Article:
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Can a Judge Dismiss a Case after Hearing the Opening Remarks

May 18, 2015 | Medical Malpractice

You have filed a medical malpractice case in New York and your lawyer has just finished making his opening remarks at the beginning of trial. The judge after hearing the opening remarks says he is dismissing your case. Can the judge dismiss your case based on the opening remarks of you lawyer, even before the defense lawyer has had a chance to make his opening remarks?

The Judge is Fully Entitled to Dismiss Your Case after Hearing the Opening Remarks from Your Lawyer

When your lawyer delivers his opening remarks, he is expected to present what is called a prima facie case. Your lawyer has to show that you are more likely right than wrong, there was wrongdoing, this wrongdoing caused your injuries, and your injuries are significant or permanent. Your lawyer has to show to the jury that there are certain elements in this case that he is going to prove to them during the course of the trial.

If your lawyer fails to make out a prima facie case, which contains the elements of liability, causation, and damages, then the judge has every legal right to dismiss your case, even before the defense attorney stands up to make his opening argument or even before any testimony is ever taken.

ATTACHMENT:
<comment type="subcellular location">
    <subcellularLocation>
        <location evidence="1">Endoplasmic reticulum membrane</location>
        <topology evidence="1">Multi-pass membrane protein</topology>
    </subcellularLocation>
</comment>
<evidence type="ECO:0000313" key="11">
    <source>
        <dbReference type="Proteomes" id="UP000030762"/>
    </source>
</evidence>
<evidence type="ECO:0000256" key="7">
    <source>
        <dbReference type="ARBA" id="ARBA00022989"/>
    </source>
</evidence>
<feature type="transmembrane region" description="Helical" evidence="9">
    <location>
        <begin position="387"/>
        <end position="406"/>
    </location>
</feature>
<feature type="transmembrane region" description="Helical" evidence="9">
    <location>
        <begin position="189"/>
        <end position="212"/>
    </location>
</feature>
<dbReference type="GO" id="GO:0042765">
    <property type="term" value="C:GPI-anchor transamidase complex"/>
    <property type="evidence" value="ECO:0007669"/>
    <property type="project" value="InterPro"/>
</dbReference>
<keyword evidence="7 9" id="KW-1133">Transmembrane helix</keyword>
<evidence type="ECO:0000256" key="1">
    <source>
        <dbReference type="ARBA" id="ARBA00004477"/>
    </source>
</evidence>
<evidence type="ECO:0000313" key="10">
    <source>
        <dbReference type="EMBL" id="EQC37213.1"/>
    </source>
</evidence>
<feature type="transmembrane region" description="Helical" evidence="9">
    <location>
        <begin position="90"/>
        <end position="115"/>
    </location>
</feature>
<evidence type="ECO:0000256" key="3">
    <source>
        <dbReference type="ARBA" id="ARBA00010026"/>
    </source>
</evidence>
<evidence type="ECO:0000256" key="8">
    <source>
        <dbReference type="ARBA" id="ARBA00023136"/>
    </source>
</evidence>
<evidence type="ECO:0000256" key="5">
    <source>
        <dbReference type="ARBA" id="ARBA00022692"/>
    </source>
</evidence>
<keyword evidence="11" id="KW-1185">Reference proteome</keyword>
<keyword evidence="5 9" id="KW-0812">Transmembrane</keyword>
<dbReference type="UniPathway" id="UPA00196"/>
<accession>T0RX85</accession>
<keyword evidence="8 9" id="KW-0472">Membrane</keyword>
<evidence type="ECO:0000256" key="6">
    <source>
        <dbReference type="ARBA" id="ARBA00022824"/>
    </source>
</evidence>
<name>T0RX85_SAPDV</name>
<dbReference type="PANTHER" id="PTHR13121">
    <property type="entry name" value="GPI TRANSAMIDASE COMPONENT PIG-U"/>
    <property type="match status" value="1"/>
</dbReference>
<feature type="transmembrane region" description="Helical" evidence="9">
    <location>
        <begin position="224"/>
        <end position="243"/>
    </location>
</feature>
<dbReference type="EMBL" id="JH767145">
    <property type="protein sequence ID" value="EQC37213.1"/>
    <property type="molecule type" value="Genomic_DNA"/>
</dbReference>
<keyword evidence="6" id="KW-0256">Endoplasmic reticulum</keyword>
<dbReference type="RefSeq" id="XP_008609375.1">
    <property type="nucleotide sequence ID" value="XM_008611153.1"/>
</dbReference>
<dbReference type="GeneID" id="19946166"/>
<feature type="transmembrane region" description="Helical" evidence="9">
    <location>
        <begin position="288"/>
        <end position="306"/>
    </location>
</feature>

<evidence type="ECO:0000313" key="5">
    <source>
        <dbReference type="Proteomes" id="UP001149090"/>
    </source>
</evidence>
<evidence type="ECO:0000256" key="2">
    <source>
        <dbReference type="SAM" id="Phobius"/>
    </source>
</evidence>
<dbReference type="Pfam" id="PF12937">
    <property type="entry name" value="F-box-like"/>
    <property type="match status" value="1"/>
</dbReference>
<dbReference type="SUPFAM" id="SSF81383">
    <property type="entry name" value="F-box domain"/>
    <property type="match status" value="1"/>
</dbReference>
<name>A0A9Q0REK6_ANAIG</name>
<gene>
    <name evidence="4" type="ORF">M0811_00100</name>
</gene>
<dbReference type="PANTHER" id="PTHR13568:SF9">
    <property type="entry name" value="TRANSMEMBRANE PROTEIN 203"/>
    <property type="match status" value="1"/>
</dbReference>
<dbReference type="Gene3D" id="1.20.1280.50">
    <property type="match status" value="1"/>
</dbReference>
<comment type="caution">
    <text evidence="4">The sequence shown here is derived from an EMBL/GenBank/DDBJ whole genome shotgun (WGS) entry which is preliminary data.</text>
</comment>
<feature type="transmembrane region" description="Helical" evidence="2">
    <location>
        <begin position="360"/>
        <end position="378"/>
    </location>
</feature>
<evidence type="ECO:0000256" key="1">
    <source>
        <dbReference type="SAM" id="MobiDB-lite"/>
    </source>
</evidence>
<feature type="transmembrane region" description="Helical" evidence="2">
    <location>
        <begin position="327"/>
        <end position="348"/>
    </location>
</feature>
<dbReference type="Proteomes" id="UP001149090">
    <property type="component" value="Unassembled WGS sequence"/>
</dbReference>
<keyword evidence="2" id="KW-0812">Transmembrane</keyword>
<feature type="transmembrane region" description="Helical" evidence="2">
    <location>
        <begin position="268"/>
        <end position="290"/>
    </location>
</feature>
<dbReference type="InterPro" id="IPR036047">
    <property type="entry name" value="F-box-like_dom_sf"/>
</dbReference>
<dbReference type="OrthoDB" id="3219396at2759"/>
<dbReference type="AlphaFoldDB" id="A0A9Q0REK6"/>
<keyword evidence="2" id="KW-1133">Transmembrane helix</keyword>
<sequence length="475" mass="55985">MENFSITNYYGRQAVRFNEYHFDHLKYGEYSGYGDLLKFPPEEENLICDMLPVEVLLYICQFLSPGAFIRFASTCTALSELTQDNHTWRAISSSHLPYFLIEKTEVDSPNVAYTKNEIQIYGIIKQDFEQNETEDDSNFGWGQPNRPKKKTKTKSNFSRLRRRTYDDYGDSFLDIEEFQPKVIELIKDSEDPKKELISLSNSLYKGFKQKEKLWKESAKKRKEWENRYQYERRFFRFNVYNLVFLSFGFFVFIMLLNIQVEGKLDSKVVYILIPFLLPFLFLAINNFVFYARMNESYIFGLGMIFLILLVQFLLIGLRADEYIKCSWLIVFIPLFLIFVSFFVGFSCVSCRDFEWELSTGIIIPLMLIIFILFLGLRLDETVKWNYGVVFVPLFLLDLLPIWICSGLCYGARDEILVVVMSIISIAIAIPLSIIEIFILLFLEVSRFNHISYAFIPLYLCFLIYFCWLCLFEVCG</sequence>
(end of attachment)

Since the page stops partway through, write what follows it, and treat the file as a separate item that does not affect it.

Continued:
How often does this Happen

In reality in a civil lawsuit involving medical malpractice in New York, it does not happen very often. However, there are some very rare instances, where the attorney gets up to make his opening remarks and fails to lay bare his proof, fails to tell the jury and the court about all the elements of liability, wrongdoing, the link between the wrongdoing and injuries, and extent of the damages.

If the attorney fails to do this then the judge on his own, without any prompting from the defense attorney, he can dismiss the plaintiff’s case. All this is done because the plaintiff’s attorney has failed to make out a case in his opening arguments.

What happens in Most Medical Malpractice Cases

Typically, the defense attorney will stand up after your lawyer has made his opening remarks and will move to dismiss your case because your lawyer failed to make a prima facie case on opening argument. In most instances, the judge will say the motion is denied, and will instruct the plaintiff’s lawyer to make his opening remarks presenting a prima facie case.

The defense lawyer on the other hand has to decide whether he wants to make any opening remarks because there is no legal requirement for him to do so. However, in most medical malpractice cases, the defense attorney will take advantage of this opportunity and give his opening remarks.

Therefore, for a plaintiff, opening arguments or opening remarks are pivotal. The plaintiff’s lawyer must present a prima facie case to the jury that has the elements of liability, causation, and damages. If he fails to do this, the judge is entitled to dismiss the case; however, this rarely happens, and the judge will ask the lawyer to make the proper opening arguments.